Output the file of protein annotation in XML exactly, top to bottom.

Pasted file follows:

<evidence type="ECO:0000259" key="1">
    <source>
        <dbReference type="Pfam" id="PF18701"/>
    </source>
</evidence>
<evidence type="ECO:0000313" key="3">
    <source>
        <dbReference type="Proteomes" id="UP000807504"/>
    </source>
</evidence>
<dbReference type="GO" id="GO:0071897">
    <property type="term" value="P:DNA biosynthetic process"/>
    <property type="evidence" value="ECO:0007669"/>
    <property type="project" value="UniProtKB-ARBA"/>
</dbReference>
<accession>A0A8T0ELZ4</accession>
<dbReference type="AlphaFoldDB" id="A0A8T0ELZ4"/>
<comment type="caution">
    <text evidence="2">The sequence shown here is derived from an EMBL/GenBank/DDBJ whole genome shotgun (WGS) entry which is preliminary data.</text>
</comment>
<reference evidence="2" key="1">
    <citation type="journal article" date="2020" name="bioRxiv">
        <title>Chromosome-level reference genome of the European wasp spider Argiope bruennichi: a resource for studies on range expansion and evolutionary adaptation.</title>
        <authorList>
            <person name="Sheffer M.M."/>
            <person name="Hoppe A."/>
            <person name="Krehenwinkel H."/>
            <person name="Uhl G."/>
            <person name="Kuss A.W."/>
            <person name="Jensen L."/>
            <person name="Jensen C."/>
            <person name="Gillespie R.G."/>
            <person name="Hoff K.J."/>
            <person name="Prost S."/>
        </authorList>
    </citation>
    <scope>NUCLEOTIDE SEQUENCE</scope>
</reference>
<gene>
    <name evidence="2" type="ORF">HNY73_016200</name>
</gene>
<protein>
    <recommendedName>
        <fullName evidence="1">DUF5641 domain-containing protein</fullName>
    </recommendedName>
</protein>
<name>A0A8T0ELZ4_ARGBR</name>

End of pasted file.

<evidence type="ECO:0000259" key="1">
    <source>
        <dbReference type="Pfam" id="PF18701"/>
    </source>
</evidence>
<evidence type="ECO:0000313" key="3">
    <source>
        <dbReference type="Proteomes" id="UP000807504"/>
    </source>
</evidence>
<dbReference type="GO" id="GO:0071897">
    <property type="term" value="P:DNA biosynthetic process"/>
    <property type="evidence" value="ECO:0007669"/>
    <property type="project" value="UniProtKB-ARBA"/>
</dbReference>
<accession>A0A8T0ELZ4</accession>
<dbReference type="AlphaFoldDB" id="A0A8T0ELZ4"/>
<comment type="caution">
    <text evidence="2">The sequence shown here is derived from an EMBL/GenBank/DDBJ whole genome shotgun (WGS) entry which is preliminary data.</text>
</comment>
<reference evidence="2" key="1">
    <citation type="journal article" date="2020" name="bioRxiv">
        <title>Chromosome-level reference genome of the European wasp spider Argiope bruennichi: a resource for studies on range expansion and evolutionary adaptation.</title>
        <authorList>
            <person name="Sheffer M.M."/>
            <person name="Hoppe A."/>
            <person name="Krehenwinkel H."/>
            <person name="Uhl G."/>
            <person name="Kuss A.W."/>
            <person name="Jensen L."/>
            <person name="Jensen C."/>
            <person name="Gillespie R.G."/>
            <person name="Hoff K.J."/>
            <person name="Prost S."/>
        </authorList>
    </citation>
    <scope>NUCLEOTIDE SEQUENCE</scope>
</reference>
<gene>
    <name evidence="2" type="ORF">HNY73_016200</name>
</gene>
<protein>
    <recommendedName>
        <fullName evidence="1">DUF5641 domain-containing protein</fullName>
    </recommendedName>
</protein>
<name>A0A8T0ELZ4_ARGBR</name>